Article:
As patients, have we ever thought that issues with Healthcare IT systems like Electronics Health Record (EHR) and its components such as Computerized Physician Order Entry (CPOE), Electronic Medication Administration Record (e-MAR), Clinical Decision Support (CDS) system, etc. could lead to death, permanent loss of a bodily function or other serious injuries? A study commissioned by the Joint Commission revealed that, if not careful, these systems have indeed led to serious health hazards. The study obviously excluded many more close calls! Some of the results are summarized in the figure below.
Because many of such adverse events haven’t regularly been reported in the best possible way until recently, general awareness around the topic is limited. Knowledge of the adverse events, however, shouldn’t discourage us from using Health IT (HIT) systems or believing in merits of the Internet of Things (IoT) trend. In fact, some studies suggest that full potential of IoT should deliver as much as $60B value in the US from increased efficiency and improvements in quality of care. Benefits certainly ought to outweigh drawbacks! Goal here is to develop practices that minimize adverse events and maximize the value that IoT, HIT and the increased connectivity have to offer.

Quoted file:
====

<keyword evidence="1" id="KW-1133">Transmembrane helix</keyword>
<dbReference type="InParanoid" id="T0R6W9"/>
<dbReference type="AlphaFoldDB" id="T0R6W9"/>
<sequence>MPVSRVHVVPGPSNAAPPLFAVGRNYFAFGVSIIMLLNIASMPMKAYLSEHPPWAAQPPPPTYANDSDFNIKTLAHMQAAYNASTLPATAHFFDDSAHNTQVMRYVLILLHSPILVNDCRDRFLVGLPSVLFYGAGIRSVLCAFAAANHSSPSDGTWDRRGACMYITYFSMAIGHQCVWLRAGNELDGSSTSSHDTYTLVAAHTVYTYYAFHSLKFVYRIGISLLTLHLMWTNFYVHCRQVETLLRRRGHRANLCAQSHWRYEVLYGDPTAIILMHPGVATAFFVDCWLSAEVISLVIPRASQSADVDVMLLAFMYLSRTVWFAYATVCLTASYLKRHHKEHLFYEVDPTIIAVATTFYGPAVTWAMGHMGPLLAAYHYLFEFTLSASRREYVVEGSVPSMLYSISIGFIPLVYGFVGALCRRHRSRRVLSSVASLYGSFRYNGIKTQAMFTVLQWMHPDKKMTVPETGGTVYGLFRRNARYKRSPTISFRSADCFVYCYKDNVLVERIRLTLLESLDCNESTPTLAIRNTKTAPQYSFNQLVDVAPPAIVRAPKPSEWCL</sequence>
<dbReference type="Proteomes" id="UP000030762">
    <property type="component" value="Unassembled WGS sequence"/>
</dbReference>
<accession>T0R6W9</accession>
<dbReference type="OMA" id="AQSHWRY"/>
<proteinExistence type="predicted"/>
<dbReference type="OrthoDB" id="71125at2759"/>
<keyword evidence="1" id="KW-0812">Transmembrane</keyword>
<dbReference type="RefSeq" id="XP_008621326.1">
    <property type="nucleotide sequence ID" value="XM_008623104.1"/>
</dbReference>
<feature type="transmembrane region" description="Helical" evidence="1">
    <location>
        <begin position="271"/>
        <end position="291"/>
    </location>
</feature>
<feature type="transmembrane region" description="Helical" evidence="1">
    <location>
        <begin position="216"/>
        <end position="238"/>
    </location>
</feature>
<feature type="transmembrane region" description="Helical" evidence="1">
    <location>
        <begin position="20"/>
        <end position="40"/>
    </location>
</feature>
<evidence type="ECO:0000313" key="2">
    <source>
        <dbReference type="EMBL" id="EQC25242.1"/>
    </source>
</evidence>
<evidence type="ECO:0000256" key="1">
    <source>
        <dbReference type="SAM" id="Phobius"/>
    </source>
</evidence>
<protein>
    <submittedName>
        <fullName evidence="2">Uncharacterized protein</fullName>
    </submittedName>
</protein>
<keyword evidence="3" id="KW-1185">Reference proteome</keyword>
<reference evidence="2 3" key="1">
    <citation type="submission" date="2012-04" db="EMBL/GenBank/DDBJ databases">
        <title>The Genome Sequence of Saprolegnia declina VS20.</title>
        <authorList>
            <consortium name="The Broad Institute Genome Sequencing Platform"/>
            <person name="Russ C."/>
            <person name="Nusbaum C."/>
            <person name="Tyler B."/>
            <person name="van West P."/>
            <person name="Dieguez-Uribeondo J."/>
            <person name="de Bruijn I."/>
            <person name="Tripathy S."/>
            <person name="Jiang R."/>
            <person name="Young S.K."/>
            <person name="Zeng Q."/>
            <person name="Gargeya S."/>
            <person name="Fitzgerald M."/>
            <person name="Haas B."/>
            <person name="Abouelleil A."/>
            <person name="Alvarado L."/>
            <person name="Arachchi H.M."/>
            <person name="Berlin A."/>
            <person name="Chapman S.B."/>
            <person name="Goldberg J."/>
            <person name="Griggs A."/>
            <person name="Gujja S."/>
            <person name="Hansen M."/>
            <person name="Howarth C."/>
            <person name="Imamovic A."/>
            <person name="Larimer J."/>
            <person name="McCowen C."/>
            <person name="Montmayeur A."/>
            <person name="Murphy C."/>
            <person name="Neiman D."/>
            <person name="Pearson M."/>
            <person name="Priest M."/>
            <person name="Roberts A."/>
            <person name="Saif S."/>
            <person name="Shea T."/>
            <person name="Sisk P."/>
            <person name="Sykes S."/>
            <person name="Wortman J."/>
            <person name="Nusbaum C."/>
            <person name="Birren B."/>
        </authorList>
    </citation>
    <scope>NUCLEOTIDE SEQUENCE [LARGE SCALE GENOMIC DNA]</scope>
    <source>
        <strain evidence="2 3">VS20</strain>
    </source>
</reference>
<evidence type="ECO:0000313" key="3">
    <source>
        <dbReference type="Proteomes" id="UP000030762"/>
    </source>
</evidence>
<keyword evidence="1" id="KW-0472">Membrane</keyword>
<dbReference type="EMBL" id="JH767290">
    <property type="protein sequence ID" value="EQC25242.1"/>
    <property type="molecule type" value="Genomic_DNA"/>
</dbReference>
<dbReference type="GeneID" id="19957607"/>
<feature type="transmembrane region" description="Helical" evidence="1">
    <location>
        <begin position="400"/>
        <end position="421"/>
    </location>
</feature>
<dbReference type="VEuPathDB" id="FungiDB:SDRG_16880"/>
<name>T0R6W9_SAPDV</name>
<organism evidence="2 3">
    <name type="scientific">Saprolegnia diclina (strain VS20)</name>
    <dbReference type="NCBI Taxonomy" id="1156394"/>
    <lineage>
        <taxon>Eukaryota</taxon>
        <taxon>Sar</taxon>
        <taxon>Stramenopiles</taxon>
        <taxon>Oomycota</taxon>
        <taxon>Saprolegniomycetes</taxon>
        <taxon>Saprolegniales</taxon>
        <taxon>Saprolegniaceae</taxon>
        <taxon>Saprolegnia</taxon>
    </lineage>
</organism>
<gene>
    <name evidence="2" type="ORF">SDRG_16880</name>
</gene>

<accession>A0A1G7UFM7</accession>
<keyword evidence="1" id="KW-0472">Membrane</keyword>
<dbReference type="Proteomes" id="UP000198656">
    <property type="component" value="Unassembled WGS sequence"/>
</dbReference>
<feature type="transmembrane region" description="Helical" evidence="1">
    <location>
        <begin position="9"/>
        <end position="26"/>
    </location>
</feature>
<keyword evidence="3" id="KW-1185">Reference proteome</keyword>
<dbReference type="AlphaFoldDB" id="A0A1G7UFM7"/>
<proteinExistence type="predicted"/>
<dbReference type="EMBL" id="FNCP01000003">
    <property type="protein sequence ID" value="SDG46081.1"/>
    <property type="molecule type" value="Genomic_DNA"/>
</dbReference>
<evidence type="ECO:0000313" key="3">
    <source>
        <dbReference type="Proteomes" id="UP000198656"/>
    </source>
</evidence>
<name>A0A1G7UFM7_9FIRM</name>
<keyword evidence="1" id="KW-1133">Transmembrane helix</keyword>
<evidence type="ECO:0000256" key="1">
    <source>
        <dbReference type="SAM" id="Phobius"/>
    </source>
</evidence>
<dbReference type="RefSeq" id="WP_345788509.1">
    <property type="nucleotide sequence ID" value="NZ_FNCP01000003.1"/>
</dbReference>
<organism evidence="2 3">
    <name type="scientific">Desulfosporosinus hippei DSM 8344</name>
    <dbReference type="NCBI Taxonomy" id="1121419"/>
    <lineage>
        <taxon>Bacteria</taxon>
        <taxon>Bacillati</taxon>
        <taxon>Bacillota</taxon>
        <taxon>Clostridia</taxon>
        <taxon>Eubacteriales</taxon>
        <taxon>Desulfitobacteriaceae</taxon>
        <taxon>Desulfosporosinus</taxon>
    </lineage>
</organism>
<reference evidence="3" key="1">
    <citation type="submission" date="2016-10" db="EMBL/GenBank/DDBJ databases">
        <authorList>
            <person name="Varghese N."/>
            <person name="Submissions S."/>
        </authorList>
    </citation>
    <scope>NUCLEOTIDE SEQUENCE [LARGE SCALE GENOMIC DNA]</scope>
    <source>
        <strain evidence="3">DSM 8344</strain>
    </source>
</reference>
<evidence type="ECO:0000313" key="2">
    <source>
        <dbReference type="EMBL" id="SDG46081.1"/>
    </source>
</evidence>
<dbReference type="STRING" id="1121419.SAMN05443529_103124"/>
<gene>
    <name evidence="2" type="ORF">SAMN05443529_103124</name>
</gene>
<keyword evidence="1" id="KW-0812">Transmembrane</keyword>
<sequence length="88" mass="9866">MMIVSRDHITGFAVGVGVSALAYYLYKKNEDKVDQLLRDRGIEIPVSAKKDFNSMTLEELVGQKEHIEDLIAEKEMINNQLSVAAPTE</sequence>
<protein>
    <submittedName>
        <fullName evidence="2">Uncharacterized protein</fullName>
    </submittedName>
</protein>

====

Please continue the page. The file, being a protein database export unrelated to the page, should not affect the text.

A recent MediTechSafe whitepaper (Need Holistic Approach to Cybersecurity of Medical Devices and Networks … Reinforcement from WannaCry Attacks!) talked about the importance of developing clinical verification & validation (V&V) practices for Medical IT network in a hospital environment during design, implementation, update and/or remediation phases. In fact, clinical V&V should be an essential component of the patch management process when the device being patched is a networked device. The paper talks about treating a network like a Class I medical device when clinical data flows bi-directionally through the network to ensure patient safety and clinical relevance. According to an ECRI Institute study, top five safety issues from HIT events are: (1) system interface issues, (2) wrong input, (3) software issues in system configuration, (4) wrong record retrievals, and (5) software functionality issues. Good V&V practices in a hospital environment should certainly help in managing many of these.
Erin Sparnon, Engineering Manager from ECRI Institute, provided following real examples of how adverse events could occur if one is not careful in HIT integration. She shared these examples via her IHE USA presentation: Ensuring Patient Safety in Your Connected Hospital. The examples clearly speak to the value of performing clinical V&V before commissioning and/or making a change to a HIT network.
1. Wrong therapy due to unsynchronized timestamps
The following example only represents one of many potential scenarios that could create patient care challenges due to network imposed latency. Hence, it is good to test for various clinical use-cases and workflows in consultation with clinicians in a safe environment before commissioning / updating / remediating a network.
2. An update/patch disrupted predetermined surgery procedure
Hospitals have many devices that have to be patched on a regular basis. The following example shows how those updates/patches should be validated in a given hospital’s network environment before implementation.